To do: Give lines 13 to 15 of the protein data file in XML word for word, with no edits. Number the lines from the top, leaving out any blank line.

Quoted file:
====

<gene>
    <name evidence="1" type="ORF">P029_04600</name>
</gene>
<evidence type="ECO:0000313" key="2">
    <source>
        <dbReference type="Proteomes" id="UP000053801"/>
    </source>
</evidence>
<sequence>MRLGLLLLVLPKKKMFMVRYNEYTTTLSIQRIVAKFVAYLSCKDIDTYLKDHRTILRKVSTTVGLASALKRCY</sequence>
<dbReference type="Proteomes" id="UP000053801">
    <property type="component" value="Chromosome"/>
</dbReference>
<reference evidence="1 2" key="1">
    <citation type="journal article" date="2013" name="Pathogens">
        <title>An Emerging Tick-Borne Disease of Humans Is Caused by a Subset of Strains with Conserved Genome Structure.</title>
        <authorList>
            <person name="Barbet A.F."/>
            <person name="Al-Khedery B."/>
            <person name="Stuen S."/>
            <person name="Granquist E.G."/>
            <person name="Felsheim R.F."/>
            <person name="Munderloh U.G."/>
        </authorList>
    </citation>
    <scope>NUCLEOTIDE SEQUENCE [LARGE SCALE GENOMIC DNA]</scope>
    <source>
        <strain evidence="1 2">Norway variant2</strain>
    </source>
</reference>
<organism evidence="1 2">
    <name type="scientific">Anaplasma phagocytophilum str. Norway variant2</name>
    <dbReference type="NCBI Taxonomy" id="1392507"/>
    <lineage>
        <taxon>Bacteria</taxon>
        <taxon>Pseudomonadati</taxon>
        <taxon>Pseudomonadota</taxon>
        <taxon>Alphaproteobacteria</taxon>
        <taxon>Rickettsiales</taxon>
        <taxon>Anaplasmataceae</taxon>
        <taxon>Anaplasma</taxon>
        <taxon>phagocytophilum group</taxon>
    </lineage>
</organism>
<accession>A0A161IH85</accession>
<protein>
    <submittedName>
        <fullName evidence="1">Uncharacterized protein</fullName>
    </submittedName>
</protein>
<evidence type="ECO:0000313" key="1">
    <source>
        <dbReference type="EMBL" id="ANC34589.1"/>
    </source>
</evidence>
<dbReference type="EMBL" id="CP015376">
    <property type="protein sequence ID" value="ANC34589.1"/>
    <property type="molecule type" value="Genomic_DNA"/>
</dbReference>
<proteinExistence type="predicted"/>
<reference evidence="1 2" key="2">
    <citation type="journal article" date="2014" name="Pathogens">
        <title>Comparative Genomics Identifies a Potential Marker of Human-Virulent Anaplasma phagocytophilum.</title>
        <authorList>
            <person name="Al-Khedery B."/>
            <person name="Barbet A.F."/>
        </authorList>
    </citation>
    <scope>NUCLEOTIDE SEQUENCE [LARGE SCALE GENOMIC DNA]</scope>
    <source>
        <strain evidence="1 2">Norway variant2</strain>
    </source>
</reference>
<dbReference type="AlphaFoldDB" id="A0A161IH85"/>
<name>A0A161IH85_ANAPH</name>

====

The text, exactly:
<reference evidence="1 2" key="1">
    <citation type="journal article" date="2013" name="Pathogens">
        <title>An Emerging Tick-Borne Disease of Humans Is Caused by a Subset of Strains with Conserved Genome Structure.</title>